The President’s Award for residential property is presented to Clement Brazeau for the Brazeau family home in Oconto.  The property at 403 Brazeau Avenue was purchased by Clement’s grandfather, L. W., in 1899 and a large home was built.  L.W. and his wife, Octavia raised 12 children there.  Clement’s father, Clement E. Brazeau was the twelfth child.   He and his wife Bonnie raised 10 children in the house.  As you can see, it was good that it was a large house.  It now has passed to Clement.  The house has undergone some modifications since its construction; the addition of a porch, elimination of stairs on the south side, and conversions in the 1930s to accommodate tourists.  In the 1980s major interior remodeling was undertaken, replacing the steam heating, the double hung windows with custom built thermo-pane windows and insulation.  No one remember the original color of the home, but during the recent repainting they discovered significant patches of red paint and surmise that at one time it was brightly painted.  They recently painted the home to highlight the unique features of its Victorian design.    We are happy Clement continues to preserve this family and area historic building.  His brother Jim, who helped with much of the preservation, is accepting the award for Clement.


Kay Stewart Award for achievement in documentation of family history

Mildred Johnson’s grandfather, Adam Kalbes immigrated with his oldest son to the Town of Brazeau in Oconto County in 1902.  Two years later he was able to send for his wife and six other children.  One more was born here.  It has taken the last three years of gathering information from family members, and one year of organizing and writing, but Mildred has been able to print the 77 page first volume of the Kalbes family history.  She has more information that will detail other branches of the family in volume 2.  In August a family reunion was held, gathering 103 people from across the country on the 100th anniversary of the family settling in Wisconsin.  We want to honor Mildred for documenting the history of her family and a family that has been in the county for over 100 years.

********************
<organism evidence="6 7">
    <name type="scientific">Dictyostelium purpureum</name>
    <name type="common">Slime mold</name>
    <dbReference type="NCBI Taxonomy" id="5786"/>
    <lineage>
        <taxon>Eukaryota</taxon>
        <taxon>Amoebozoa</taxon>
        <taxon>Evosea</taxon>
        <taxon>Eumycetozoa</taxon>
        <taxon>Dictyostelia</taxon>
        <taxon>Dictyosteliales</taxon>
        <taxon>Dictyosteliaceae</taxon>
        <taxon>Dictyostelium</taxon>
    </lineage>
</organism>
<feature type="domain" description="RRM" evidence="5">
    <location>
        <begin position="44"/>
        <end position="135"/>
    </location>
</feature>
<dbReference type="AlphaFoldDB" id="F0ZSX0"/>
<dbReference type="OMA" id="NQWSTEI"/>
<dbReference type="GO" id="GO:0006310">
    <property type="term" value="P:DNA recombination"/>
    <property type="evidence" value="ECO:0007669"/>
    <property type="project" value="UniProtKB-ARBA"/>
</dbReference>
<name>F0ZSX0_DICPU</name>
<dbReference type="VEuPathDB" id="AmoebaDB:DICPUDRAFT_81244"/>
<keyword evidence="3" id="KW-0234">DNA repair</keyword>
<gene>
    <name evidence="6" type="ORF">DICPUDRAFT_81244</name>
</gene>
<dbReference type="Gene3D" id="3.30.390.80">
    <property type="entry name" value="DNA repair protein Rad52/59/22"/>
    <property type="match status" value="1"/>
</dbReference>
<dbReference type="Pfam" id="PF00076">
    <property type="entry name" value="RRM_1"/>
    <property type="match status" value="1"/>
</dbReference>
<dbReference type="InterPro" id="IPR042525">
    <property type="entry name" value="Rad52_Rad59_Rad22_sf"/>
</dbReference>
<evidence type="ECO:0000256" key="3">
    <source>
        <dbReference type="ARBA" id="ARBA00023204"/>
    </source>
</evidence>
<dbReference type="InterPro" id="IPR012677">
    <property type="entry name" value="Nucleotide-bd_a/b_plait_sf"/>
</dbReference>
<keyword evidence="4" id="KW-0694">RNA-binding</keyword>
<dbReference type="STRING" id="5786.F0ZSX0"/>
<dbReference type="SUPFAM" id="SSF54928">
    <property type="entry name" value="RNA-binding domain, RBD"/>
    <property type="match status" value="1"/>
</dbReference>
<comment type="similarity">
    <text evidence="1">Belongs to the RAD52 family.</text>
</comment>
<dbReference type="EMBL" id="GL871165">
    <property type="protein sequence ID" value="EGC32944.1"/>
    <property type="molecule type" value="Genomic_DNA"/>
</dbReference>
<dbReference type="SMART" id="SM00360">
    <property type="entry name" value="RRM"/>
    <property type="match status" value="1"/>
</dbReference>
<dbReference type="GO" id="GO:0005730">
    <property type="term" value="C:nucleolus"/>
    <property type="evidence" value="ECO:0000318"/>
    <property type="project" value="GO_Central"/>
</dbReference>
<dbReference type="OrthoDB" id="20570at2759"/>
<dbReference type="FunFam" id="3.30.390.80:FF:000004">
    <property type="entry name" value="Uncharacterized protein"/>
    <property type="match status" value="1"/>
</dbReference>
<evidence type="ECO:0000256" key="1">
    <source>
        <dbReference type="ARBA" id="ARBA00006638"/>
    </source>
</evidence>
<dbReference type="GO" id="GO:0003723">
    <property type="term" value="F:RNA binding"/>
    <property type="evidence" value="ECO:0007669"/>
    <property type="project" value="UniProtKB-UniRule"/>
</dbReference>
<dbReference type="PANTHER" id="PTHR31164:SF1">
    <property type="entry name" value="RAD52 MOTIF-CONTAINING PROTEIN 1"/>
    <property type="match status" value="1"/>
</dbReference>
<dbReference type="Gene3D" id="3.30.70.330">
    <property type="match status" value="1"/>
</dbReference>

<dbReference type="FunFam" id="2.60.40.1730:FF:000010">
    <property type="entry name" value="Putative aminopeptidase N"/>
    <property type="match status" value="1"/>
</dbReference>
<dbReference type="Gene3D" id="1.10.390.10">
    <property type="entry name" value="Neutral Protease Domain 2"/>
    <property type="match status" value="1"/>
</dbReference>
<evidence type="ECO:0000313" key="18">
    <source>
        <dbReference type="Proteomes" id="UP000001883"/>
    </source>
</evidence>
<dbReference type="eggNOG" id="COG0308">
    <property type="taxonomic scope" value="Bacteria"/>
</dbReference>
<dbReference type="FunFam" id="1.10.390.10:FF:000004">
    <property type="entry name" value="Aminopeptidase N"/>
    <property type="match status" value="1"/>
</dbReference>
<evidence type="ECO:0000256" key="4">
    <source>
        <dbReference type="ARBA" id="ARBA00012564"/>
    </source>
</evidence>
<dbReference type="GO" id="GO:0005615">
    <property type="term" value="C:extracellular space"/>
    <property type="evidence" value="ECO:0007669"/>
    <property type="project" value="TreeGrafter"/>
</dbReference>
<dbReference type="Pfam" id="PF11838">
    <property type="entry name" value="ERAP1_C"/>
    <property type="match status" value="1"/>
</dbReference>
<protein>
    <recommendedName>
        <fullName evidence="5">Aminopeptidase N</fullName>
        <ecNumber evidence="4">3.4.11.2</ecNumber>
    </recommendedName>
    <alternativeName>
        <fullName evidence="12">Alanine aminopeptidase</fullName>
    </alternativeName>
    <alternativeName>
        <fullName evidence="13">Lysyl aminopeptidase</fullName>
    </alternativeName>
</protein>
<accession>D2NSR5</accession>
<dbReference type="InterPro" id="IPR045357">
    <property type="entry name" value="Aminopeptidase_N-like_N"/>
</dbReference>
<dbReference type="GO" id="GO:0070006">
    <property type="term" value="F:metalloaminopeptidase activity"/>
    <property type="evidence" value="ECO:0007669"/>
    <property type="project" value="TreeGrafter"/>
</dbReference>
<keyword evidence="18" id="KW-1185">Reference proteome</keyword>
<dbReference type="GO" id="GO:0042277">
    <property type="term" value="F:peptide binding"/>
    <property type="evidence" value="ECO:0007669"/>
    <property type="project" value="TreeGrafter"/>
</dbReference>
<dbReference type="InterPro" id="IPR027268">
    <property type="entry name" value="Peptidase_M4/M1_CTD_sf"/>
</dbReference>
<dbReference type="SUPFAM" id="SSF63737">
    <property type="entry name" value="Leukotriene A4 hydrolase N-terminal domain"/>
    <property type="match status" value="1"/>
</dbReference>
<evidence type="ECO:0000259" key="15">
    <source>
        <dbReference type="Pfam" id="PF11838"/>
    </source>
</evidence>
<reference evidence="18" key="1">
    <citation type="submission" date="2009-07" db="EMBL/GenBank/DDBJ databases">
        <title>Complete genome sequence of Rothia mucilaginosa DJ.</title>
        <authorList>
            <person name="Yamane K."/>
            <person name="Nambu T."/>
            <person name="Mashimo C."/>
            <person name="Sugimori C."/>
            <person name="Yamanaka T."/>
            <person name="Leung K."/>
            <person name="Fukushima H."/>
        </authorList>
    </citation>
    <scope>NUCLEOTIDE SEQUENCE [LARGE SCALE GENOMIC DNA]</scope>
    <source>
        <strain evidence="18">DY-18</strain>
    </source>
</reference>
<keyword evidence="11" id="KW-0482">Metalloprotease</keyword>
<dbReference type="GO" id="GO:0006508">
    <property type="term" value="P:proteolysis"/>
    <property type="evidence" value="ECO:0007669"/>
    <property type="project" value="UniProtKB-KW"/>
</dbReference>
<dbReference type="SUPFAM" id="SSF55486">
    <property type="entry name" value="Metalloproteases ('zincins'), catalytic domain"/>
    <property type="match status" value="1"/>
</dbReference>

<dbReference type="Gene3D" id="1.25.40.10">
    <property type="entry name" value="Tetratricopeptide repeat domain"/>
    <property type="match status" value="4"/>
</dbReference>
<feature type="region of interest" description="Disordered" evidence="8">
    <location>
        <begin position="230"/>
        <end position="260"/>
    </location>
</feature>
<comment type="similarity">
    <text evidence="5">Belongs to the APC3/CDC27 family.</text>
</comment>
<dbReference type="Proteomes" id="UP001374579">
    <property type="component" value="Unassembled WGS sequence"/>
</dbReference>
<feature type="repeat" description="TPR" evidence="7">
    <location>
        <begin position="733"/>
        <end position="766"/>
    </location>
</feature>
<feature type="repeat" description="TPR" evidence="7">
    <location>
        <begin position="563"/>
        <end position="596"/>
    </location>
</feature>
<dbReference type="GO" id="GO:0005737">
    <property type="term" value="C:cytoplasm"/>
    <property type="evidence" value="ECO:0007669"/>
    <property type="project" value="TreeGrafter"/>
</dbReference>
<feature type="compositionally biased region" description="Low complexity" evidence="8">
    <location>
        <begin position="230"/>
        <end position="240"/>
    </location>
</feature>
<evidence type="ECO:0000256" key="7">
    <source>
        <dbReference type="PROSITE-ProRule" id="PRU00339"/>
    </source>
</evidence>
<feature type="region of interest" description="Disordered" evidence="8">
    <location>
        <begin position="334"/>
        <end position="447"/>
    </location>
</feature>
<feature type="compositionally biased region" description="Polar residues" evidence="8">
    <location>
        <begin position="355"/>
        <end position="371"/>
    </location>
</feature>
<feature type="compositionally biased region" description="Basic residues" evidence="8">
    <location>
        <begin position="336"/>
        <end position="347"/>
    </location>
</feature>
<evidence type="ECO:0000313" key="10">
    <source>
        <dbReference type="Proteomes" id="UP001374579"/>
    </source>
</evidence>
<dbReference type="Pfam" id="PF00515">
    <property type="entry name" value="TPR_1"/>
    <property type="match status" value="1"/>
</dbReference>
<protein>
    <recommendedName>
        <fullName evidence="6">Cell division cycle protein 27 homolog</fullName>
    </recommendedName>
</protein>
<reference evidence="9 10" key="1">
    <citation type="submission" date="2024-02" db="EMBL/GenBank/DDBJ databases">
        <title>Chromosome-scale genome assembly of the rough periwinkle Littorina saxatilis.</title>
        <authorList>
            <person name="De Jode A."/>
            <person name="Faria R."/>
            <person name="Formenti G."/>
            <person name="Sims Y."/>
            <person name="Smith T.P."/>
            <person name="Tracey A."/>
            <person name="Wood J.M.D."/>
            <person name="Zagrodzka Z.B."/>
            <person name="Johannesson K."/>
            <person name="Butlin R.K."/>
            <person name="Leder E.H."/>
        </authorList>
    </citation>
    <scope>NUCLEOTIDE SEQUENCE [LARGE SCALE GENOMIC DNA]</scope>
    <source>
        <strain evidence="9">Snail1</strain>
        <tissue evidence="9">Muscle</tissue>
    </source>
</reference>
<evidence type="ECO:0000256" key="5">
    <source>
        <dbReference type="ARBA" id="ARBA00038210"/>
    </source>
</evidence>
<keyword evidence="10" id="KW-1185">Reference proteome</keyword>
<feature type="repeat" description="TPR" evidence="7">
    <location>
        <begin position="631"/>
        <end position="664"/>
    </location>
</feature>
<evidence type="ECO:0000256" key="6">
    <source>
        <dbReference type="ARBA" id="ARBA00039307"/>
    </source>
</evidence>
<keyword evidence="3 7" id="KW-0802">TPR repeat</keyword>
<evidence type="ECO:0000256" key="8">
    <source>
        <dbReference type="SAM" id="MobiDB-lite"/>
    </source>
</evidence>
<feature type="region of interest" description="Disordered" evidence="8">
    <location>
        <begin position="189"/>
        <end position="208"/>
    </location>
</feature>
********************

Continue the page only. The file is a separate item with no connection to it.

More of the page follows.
Volunteer of the Year Award

Brian Rice has made himself available to help in a number of OCHS projects during 2004.  In particular he assisted Board Members Don Bartels and Karl Ballestad in construction of the Barber Shop exhibit.

Mitch Van Hulle is being honored for always being available to paint when we need it.  He painted the front room in the Annex quickly and expertly.  When asked to paint the new gift shop he not only did it quickly but donated his labor.  It is very nice to know we have people with skills that will help when needed.

Jim LaCourciere has been on hand to help in a variety of ways this year.  He helped moving items around the property when exhibits were changed, and especially helped by wallpapering, with Pat Hansen, the dining room in the Beyer Home.  We want to extend our appreciation to both of them for their many hours of work to help improve the museum.


Duane Ebert Award for recognition of historic preservation efforts.

Charles J. Lingelbach was born in Oconto, 1917, son of Charles and Martha Schedler Lingelbach.  Both the Lingelbach and Schedler families were early Oconto business owners.  Charles Sr. was head of the Oconto Brewery and Martha Schedler’s father owned the Schedler House, an early hostelry on Oconto’s Main Street.  Charles uncle, Frank Lingelbach, married Mildred Beyer, from the Beyer Home Museum family.  Charles earned a degree in chemical engineering from Michigan Tech in 1939, using that degree to work in the brewing industry and at the Institute of Paper Chemistry in Appleton.  He then started his own printing company.  One way that he maintained ties with Oconto was by printing the Oconto High School yearbook, the OKATO.

Charles Lingelbach is being honored because of his deep interest in the objectives and encouragement of the society.  He gave stock to the Society to start the OCHS Endowment Fund, and financially supported a number of Society projects and endeavors.  Charles served on the Board of Directors and remains a valued resource person for the Society. 

Charles is unable to attend tonight.  Duane Ebert is accepting the award for him.